Yellen told the U.S. Senate Banking Committee the central bank will likely need to raise interest rates at one of its upcoming meetings, although she expressed caution amid considerable uncertainty over economic policy under the Trump administration. Sydney's S&P-ASX 200 gained 0.9 per cent to 5,809.10.
Besides these domestic economic reports, an important event is on the calendar today, as Fed Chairwoman Yellen will testify before the House Financial Services Committee. The dollar's run of daily gains is now its longest since the peak of the euro zone's debt crisis in 2012. Compared with the same month past year, costs paid by Americans for goods and services rose 2.5 percent, the most since March 2012.
Yellen was nevertheless unequivocal on the impact of limiting immigration to the U.S. United Kingdom inflation has jumped to 1.8% - a more than two-year high - and there's concern that salaries may not be keeping up, which would hurt consumers' spending power. Earlier Wednesday, the government reported retail sales grew 0.4 percent last month, and consumer prices jumped 0.6 percent for their biggest monthly increase in almost four years.
To sum up, Yellen's testimony was more hawkish than previous statements made by her. In remarks prepared for posting to the Dallas Fed website, Dallas Fed chief Robert Kaplan called for gradual interest rate increases.
"Markets are pricing in a higher probability of a March rate hike but it's not a done deal", said Chris Scicluna, head of economic research at Daiwa Capital Markets.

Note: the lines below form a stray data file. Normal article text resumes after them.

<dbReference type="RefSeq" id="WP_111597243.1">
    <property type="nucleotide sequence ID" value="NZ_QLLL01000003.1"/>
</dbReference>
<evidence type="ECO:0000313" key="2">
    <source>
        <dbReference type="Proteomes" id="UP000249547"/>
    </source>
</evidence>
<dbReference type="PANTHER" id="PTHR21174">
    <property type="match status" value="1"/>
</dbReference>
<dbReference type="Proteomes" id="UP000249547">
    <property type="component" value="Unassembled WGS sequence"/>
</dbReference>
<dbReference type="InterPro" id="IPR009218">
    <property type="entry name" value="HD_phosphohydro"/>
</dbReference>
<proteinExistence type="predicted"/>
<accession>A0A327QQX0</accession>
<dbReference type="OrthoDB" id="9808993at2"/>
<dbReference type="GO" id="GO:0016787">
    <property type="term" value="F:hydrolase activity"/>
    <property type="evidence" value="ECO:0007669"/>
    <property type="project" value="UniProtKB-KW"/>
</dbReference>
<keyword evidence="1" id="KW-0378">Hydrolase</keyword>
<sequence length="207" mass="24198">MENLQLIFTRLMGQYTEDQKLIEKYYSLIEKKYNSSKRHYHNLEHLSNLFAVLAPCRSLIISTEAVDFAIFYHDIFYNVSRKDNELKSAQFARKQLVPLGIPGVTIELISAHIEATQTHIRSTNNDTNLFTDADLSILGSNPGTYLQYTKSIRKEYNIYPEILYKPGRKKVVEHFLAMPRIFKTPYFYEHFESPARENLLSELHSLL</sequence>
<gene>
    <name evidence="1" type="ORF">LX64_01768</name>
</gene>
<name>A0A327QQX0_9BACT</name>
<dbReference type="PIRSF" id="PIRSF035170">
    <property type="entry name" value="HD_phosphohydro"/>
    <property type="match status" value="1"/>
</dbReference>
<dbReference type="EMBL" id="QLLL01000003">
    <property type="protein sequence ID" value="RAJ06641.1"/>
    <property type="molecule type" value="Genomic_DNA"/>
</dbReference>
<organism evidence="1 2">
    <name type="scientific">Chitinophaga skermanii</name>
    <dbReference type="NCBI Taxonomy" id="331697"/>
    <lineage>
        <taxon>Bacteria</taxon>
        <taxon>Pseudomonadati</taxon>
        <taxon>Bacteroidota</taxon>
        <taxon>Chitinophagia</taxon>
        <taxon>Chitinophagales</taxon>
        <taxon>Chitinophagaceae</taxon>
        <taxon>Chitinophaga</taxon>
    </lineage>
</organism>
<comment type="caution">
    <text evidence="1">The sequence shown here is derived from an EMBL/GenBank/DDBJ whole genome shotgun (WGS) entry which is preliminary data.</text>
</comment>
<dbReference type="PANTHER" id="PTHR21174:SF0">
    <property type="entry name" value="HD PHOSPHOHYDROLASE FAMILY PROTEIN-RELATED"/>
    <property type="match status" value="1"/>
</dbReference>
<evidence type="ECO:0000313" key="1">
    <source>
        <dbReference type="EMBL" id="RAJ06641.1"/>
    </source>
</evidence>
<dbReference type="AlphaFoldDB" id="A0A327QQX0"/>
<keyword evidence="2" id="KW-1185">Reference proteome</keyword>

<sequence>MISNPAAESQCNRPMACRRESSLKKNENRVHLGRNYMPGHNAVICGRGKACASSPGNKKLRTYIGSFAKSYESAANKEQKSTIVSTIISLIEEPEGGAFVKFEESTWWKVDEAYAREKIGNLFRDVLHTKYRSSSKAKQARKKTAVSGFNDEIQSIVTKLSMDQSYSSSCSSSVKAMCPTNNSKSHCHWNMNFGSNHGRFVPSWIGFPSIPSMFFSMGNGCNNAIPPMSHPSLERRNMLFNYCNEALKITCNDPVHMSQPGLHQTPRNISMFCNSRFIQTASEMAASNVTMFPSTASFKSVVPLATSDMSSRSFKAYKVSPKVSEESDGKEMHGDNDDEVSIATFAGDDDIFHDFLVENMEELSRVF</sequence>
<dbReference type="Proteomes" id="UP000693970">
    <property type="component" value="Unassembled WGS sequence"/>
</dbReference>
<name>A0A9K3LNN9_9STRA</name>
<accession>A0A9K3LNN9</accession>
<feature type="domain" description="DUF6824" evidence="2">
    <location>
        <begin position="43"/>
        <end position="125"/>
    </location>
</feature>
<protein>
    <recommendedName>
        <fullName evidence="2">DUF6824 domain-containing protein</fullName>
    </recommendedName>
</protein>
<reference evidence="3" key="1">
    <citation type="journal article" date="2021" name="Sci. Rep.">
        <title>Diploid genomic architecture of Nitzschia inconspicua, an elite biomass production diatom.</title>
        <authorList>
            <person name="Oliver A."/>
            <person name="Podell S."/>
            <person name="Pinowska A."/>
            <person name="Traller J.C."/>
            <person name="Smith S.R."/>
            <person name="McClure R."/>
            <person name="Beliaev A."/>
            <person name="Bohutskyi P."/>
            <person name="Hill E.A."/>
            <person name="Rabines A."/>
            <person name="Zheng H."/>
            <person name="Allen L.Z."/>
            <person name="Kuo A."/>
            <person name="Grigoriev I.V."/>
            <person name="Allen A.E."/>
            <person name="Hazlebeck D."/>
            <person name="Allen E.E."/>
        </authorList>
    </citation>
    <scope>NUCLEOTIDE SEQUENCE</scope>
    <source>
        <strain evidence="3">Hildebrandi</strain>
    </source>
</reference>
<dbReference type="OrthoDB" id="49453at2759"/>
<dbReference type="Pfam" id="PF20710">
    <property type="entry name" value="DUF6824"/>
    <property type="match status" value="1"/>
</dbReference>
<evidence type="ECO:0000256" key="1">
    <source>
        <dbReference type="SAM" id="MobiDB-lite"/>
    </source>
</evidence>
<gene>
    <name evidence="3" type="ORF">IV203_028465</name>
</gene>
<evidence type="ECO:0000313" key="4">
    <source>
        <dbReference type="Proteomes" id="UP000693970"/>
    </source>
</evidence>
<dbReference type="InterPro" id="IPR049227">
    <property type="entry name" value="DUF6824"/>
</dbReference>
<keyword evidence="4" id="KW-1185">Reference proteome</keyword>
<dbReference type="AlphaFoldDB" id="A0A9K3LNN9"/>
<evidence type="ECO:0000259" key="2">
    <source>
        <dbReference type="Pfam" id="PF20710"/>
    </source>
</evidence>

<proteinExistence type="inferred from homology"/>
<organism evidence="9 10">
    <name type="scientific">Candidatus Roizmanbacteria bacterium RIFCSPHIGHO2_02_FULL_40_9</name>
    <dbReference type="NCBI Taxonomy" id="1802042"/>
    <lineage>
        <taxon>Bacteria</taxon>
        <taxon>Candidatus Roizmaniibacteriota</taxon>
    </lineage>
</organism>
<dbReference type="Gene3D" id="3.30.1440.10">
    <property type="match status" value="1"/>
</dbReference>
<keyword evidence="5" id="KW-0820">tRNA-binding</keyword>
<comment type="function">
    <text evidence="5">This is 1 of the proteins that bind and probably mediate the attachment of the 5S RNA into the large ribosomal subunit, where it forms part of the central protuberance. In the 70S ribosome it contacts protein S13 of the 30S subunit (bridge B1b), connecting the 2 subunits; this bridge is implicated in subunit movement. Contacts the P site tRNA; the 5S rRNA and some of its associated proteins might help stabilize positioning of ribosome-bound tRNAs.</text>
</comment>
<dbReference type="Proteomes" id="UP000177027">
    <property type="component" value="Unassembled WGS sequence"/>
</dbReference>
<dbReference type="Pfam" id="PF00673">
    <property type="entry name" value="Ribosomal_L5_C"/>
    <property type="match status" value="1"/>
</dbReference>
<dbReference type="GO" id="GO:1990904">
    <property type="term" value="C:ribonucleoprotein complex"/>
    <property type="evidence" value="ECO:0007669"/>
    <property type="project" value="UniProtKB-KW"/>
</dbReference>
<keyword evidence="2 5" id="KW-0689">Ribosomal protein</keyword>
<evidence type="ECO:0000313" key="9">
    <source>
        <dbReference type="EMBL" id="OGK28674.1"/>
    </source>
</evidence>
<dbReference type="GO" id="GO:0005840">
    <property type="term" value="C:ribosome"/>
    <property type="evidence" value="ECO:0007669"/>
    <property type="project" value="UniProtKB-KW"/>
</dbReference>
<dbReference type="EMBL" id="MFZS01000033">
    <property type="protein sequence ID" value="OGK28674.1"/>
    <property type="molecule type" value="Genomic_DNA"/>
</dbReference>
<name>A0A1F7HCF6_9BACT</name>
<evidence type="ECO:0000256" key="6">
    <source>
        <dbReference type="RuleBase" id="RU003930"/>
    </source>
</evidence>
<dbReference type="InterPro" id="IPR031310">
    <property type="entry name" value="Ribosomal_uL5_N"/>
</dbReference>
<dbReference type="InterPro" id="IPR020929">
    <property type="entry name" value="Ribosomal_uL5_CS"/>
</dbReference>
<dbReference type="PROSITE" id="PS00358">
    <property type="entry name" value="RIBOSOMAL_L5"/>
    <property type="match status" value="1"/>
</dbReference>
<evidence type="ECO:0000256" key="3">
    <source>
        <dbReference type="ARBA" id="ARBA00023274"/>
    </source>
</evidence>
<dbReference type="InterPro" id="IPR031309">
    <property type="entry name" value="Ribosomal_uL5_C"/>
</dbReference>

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However, not all Fed policymakers are convinced, that the US central bank should act soon to tighten monetary policy.
More evidence that inflation has taken hold in the USA economy spurred bets that the Federal Reserve is clear to raise interest rates as soon as March, fueling a selloff in Treasuries and lifting the dollar. Lockhart added, that "I don't really see compelling reasons to move ahead in March".
Yellen said delaying rate increases could leave the Fed's policymaking committee behind the curve and eventually lead it to hike rates quickly, which she said could cause a recession.
While stating that she did not want to weigh in on specific tax and spending proposal from the White House, her words on where she believes the USA should be going can be read as a warning to the Trump administration against the short-term gains that come with an extremely protectionist approach.
In a research note, Jim O'Sullivan, chief US economist at High Frequency Economics, said Yellen's remarks had "a fairly upbeat tone, consistent with more tightening before too long".